Three-Pete

Lt. Gov. Peter Kinder has decided Mount Nixon will be too tough a climb in 2012.  He’s going to try to win a third term in his present job.

Only one man in Missouri history has held that job for 12 years.  How it happened is a story that I heard years ago from a man who tried to beat him in the primary election for a third term.  Here is part of the story of how Frank G. Harris served three terms as  Lieutenant Governor of Missouri, the only man so far in our history to win the job three times.   The story comes from John G. Christy, the first man to serve more than two terms as Speaker of the House. Christy was a dentist from Festus who had the unusual distinction of serving as Speaker of the House for three of the four terms he was in office.

Kansas City politics–and much of Missouri politics—was in the grasp of Kansas City political boss Tom Pendergast in those days.  Candidates for high state office made pilgrimages to “Boss Tom’s” office at 1908 Main Street in Kansas City, seeking Pendergast’s blessings for their candidacies.  Christy was one of those who went to see Pendergast in 1936.  Christy recalled that Pendergast thought Christy wanted to run for governor but Christy told him he was actually interested in the number two job.  “I’ve already endorsed Frank Harris for another term,” Pendergast told him, “but come back in four years.”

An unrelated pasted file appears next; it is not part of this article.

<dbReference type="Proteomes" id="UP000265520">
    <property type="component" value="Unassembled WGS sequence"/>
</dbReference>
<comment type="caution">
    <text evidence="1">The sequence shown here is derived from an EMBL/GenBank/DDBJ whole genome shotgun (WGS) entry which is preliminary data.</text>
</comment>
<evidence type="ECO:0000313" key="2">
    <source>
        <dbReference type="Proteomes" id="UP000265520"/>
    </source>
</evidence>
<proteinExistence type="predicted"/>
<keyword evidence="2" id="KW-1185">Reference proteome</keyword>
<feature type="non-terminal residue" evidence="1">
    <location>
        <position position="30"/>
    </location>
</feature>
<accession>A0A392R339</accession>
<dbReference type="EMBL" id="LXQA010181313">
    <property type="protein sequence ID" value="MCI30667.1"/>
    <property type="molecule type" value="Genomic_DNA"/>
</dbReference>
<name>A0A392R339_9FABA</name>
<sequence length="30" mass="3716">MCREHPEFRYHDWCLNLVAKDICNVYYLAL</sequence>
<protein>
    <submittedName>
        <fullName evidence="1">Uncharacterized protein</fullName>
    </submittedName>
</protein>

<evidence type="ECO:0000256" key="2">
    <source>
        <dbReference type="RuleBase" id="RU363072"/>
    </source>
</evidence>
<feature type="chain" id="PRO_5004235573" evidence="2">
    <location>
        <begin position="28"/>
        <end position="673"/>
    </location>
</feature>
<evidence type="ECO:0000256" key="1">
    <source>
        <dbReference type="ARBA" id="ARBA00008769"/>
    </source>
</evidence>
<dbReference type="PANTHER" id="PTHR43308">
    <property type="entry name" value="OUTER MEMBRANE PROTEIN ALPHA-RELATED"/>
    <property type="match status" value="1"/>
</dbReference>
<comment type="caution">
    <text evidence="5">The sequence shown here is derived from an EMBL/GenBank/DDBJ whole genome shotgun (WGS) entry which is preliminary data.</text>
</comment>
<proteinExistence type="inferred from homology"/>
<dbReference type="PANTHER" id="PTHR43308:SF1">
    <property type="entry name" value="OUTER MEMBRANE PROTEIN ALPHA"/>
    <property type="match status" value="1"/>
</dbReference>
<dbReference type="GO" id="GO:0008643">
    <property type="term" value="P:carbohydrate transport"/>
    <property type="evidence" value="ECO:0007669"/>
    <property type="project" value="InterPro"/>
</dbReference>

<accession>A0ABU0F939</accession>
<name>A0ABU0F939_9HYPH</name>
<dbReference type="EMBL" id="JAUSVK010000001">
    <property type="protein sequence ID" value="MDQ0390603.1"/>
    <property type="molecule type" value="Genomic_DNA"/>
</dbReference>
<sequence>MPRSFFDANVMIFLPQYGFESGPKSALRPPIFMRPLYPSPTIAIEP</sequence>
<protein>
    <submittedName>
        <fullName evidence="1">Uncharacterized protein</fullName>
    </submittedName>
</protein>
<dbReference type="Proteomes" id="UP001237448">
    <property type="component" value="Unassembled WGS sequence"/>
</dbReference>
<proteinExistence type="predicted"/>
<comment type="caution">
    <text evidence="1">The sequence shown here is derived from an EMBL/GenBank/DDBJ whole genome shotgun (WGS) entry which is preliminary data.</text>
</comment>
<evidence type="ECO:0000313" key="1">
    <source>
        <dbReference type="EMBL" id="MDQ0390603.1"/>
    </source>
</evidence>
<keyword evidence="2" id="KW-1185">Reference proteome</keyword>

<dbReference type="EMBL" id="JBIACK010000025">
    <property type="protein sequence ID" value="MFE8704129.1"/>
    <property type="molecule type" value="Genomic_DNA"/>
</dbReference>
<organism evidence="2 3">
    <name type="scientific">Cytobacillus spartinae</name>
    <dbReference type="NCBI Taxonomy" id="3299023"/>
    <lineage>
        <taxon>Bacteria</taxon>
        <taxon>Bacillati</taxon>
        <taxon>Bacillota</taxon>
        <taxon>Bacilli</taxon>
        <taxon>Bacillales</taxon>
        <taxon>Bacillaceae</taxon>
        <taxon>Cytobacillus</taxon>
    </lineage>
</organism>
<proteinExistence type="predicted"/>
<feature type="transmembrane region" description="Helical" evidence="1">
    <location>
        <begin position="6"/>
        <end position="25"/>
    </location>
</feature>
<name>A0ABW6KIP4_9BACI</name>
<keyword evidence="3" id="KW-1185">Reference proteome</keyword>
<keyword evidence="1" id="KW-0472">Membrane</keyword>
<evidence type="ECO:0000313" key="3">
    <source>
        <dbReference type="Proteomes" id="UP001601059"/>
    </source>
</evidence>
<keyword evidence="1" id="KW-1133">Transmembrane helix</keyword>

Four years later, Pendergast had run afoul of federal tax laws and was in prison, leaving the power-brokering to brother Jim.  And when Christy went to see him, Jim Pendergast told him to go ahead and file. But the Pendergasts, or what was left of the Pendergast machine, never endorsed Christy.

Frank Harris, who had Pendergast support twice before, also filed, seeking to become the first three-term Lieutenant Governor.  Christy recalled with a touch of irony in the telling, that he carried the Kansas City area but he lost central Missouri and southeast Missouri and lost the primary election by about 25,000 votes to Harris..

John G. Christy was a high state officer with the Selective Service system in Missouri during World War II.  In the 1960s and early 70s he became a three-term mayor of Jefferson City.

Frank Harris chose not to run for a fourth term as Lt. Governor and died December 30, 1944, a few weeks before the end of his third term.

Frank Harris remains our only three-peat Lt. Governor in Missouri history.

A year from now we’ll know whether we have a three-Pete.

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